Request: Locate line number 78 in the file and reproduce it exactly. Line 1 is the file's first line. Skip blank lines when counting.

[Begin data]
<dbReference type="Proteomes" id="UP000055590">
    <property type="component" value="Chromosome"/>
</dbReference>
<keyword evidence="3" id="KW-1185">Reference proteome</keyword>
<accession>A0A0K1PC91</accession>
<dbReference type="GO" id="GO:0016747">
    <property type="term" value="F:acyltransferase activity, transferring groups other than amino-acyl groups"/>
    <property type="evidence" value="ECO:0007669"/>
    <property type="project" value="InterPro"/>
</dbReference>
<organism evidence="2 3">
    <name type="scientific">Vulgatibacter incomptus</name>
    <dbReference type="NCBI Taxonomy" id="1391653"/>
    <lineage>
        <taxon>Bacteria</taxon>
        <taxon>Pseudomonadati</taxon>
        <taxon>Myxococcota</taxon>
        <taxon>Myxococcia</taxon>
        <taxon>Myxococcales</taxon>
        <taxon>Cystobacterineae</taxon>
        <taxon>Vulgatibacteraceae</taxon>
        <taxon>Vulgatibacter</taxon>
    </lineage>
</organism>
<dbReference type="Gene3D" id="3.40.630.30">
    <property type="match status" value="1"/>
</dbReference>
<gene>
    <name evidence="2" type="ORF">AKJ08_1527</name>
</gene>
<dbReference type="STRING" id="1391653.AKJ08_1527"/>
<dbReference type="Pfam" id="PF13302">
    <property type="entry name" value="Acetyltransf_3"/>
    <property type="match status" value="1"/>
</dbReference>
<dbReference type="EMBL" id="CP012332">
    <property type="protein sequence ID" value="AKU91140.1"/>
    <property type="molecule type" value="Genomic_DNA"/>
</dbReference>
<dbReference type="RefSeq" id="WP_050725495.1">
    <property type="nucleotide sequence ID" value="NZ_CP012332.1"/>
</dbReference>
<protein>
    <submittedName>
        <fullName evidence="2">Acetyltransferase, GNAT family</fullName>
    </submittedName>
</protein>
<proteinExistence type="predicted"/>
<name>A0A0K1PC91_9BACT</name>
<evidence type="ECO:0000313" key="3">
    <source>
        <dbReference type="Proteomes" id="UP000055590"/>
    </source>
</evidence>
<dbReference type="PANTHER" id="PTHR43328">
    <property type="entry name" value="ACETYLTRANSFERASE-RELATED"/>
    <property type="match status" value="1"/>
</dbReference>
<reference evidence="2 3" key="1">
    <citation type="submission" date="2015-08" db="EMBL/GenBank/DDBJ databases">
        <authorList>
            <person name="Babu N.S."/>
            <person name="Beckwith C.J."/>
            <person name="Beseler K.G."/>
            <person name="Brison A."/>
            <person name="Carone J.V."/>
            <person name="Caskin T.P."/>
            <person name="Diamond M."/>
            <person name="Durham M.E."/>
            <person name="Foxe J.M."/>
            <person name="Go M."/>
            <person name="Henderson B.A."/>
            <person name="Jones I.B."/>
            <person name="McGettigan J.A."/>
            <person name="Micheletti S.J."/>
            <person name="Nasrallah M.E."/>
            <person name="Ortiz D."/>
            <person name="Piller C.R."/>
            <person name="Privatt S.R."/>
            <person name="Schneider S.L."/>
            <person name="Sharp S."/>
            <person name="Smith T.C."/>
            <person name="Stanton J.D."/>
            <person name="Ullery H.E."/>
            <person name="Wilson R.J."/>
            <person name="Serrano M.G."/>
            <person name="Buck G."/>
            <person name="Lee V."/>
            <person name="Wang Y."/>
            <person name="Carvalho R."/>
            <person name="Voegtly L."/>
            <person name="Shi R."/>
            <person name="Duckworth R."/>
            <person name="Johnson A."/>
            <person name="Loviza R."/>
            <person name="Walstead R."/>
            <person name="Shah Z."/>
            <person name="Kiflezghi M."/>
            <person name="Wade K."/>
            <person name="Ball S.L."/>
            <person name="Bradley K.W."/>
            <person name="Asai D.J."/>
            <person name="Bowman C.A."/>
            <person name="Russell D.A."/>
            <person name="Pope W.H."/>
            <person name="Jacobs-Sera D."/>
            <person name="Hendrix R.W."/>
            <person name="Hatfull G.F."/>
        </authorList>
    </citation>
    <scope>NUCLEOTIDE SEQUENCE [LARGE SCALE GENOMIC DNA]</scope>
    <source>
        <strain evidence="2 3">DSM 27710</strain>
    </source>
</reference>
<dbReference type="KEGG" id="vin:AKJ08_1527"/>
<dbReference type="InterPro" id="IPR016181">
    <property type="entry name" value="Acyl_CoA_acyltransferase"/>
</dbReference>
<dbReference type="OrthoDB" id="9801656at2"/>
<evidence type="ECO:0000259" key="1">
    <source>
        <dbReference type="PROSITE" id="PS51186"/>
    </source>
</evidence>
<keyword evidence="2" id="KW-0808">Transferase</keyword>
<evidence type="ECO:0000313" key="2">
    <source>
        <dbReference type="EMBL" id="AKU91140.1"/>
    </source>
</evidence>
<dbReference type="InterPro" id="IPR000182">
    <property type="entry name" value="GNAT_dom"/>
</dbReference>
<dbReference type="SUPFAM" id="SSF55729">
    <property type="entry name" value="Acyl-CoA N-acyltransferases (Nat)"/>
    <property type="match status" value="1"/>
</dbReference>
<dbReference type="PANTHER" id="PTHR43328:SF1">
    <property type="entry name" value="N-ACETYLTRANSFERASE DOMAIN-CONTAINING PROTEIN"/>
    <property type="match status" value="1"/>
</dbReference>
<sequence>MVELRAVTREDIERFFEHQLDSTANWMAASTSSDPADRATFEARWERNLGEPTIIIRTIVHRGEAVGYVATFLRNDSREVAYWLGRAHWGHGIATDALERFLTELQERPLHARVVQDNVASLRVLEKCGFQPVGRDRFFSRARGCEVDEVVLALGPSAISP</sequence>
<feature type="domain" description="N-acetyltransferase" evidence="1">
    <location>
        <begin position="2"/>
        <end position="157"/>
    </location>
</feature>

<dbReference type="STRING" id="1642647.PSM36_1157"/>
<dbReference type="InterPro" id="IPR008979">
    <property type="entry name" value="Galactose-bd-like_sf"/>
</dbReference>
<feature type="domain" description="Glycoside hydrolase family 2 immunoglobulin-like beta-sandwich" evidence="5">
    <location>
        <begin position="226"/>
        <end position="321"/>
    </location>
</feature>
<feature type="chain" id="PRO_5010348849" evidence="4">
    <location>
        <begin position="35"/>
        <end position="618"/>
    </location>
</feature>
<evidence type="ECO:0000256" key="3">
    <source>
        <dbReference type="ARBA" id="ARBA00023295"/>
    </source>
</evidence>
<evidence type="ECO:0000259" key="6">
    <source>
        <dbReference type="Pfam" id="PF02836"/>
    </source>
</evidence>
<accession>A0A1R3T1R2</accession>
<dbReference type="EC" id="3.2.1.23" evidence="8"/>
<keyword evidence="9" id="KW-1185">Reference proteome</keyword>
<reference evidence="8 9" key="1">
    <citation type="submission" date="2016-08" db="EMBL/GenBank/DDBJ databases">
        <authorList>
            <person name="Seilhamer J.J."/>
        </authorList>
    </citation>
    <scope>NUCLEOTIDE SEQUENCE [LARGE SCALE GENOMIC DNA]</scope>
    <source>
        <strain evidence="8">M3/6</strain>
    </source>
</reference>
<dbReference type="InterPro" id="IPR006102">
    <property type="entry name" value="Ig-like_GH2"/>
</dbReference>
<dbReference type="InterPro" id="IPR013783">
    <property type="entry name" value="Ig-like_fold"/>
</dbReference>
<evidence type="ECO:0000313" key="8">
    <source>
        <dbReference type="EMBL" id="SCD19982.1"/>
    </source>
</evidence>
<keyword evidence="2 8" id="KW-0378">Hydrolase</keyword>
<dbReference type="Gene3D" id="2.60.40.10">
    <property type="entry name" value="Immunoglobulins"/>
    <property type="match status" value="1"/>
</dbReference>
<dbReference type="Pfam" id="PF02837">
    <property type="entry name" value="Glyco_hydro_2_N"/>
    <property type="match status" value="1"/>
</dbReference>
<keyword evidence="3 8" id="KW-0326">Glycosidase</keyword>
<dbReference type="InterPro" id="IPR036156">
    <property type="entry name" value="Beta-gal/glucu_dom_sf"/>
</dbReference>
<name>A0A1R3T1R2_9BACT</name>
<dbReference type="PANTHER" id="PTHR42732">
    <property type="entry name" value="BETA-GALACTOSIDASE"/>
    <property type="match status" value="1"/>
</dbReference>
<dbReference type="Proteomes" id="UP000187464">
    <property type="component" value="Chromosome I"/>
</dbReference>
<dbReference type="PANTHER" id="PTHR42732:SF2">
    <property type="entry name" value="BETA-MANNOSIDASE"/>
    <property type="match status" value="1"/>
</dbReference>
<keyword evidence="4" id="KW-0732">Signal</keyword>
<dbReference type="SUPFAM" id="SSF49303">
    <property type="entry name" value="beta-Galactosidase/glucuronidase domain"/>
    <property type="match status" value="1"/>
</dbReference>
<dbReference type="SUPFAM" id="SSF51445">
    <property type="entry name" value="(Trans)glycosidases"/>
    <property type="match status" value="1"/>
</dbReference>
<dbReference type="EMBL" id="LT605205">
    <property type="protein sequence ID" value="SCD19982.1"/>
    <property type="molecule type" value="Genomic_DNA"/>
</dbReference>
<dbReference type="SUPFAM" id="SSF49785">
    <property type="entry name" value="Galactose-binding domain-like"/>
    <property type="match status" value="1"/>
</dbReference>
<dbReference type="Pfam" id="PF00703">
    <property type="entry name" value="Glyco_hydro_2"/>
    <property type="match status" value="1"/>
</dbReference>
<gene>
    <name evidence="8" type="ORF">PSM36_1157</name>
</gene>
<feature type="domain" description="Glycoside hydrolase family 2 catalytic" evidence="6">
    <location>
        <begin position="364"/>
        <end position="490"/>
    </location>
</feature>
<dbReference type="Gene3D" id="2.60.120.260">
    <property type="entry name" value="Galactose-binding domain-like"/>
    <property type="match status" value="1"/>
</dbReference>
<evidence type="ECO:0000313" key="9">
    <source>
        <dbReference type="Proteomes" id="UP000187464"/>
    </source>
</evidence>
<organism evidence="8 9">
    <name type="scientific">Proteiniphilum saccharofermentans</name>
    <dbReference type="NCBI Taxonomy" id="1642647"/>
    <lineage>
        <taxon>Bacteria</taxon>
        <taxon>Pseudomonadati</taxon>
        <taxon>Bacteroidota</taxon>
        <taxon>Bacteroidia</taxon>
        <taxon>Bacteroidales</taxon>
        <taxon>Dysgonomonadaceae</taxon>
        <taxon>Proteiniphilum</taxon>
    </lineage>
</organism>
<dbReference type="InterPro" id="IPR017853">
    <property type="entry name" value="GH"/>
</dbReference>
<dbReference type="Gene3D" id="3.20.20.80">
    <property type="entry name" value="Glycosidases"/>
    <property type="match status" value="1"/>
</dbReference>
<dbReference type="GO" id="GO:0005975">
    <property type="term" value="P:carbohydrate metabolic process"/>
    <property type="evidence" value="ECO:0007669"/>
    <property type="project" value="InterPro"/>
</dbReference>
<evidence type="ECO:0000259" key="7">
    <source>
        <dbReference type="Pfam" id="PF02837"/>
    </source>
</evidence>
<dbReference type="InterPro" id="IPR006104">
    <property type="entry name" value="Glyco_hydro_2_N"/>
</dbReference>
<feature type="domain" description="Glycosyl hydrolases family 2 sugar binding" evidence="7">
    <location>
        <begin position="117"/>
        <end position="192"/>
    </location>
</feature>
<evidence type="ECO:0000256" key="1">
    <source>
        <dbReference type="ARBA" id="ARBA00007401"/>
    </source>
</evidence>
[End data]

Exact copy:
            <person name="Piller C.R."/>